Art. XXVII.—Note on Platycercus unicolor in the British Museum.
[Received by the Wellington Philosophical Society, March, 1874.] *
On my first visit, in company with the late Mr. G. R. Gray, to the fine collection of Parrakeets in the galleries of the British Museum, a mounted specimen standing on the same shelf with Platycercus novŒ-zealandiŒ and P. auriceps immediately arrested my attention. My companion informed me that this was the type of Platycercus unicolor (Vigors), and that it was supposed to have come from New Zealand. On further enquiry I found that the bird had come to the Museum from the Zoological Society's Gardens, where it had lived for some time; that its origin was unknown, and that the specimen was quite unique. It will be seen, therefore, that there is no authority for regarding it as a New Zealand bird; although, from the close relation it bears to P. novŒ-zealandiŒ, it may, I think, be fairly inferred that it belongs to the same zoological province, and is an inhabitant of some part of Polynesia. It must be borne in mind that our P. novŒ-zealandiŒ is not confined to New Zealand, but spreads over about thirty-two degrees of latitude, the range of the species extending from Macquarrie Island (lat. 55° S.) to New Caledonia (lat. 23° S.).
My present object in bringing the species before the notice of the Society is to prevent its being again confounded with Platycercus novŒ-zealandiŒ, from which it is unquestionably distinct. In my “Further Notes on the Ornithology of New Zealand,” published in a former volume of the “Transactions” (Trans. N.Z. Inst., Vol. III., pp. 37–56), I stated that Dr. Finsch's supposition of its being the ordinary young state of P. novŒ-zealandiŒ was entirely incorrect; but I expressed, at the same time, a belief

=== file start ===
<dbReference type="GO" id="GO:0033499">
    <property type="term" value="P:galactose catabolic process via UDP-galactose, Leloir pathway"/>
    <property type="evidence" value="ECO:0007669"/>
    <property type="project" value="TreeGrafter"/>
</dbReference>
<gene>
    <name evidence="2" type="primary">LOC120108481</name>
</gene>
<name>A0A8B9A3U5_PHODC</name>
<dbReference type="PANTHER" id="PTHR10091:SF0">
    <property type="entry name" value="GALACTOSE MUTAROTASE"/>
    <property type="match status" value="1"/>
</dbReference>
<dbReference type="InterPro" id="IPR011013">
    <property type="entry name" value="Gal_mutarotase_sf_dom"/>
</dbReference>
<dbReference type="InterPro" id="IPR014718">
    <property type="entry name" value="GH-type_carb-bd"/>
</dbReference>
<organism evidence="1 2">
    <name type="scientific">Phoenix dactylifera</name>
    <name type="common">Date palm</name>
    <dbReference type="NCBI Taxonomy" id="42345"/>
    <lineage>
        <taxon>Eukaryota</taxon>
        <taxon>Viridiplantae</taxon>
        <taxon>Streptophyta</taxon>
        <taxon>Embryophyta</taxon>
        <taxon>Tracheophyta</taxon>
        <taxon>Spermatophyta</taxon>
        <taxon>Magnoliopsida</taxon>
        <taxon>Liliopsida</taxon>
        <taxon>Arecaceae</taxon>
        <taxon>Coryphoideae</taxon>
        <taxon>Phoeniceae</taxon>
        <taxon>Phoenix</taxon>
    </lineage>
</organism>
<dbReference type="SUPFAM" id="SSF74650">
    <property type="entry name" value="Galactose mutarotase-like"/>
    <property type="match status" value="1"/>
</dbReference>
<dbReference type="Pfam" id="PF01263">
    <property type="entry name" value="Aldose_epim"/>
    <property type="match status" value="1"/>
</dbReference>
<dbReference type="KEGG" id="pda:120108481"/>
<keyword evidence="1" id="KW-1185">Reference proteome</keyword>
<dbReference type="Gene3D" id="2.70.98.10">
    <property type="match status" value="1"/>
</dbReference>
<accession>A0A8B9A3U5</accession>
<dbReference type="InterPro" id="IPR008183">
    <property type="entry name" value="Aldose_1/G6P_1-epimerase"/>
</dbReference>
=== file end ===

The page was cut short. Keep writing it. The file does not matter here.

[Footnote] * Dated at London 30th December, 1873.
that it would turn out to be an accidental variety of the common species. An examination of the type specimen satisfied me at once that it was a good species, very readily distinguishable from P. novŒ-zealandiŒ by its more robust form and more powerful mandibles, independently of its uniform green colour.
The accompanying sketch of the heads of the two species (natural size) will sufficiently confirm what I have said.
Mr. G. R. Gray included this species in his List of the Birds of New Zealand (“Ibis,” 1862), and on this authority, although rejected by me in the “Essay” (Trans. N.Z. Inst., Vol. I., 1868), it has been retained on most of the subsequent lists.
As the original description by Vigors * is not very accessible, and as the account of the bird in Dr. Finsch's excellent Monograph (“Die Papageien,” p. 289) does not appear to bring out the distinctive characters, as compared with P. novŒ-zealandiŒ, with sufficient clearness, I venture to characterize the species as follows:—
Platycercus Unicolor, Vig.
Diag.—Omnino prasinus, vertice capitisque lateribus lætioribus : dorso et
[Footnote] * Proc. Zool. Soc., 1831, p. 24.
corpore subtùs flavido lavatis: alâ spuriâ, et primariis exterioribus extùs cyanescentibus: caudà sordidé viridi, subtùs flavicanti-brunneâ—rostro nigro, versus basin albido—pedibus brunnescentibus.
Adult.—General plumage grass green, brighter on the crown, sides of the head, face, and ear-coverts; back, rump, and all the under surface strongly tinged with yellow; primaries bright green on their outer vanes; the margins of the outermost primaries, as well as their coverts and the whole of the bastard quills, indigo blue; tail-feathers dull green, olivaceous or yellowish brown on their under surface. Bill black, greyish white towards the base of lower mandible; legs and feet dull brown.
|P. unicolor.||P. novŒ-zealandiŒ.|
|Extreme length||13.25 inches||11.25 inches|
|Wing from flexure||6 "||5.25 "|
|Tail||6.25 "||6 "|
|Culmen||1.25 "||.8 "|
|Tarsus||.9 "||.8 "|
|Longer fore toe and claw||1.4 "||1.15 "|
|Longer hind toe and claw||1.25 "||1 "|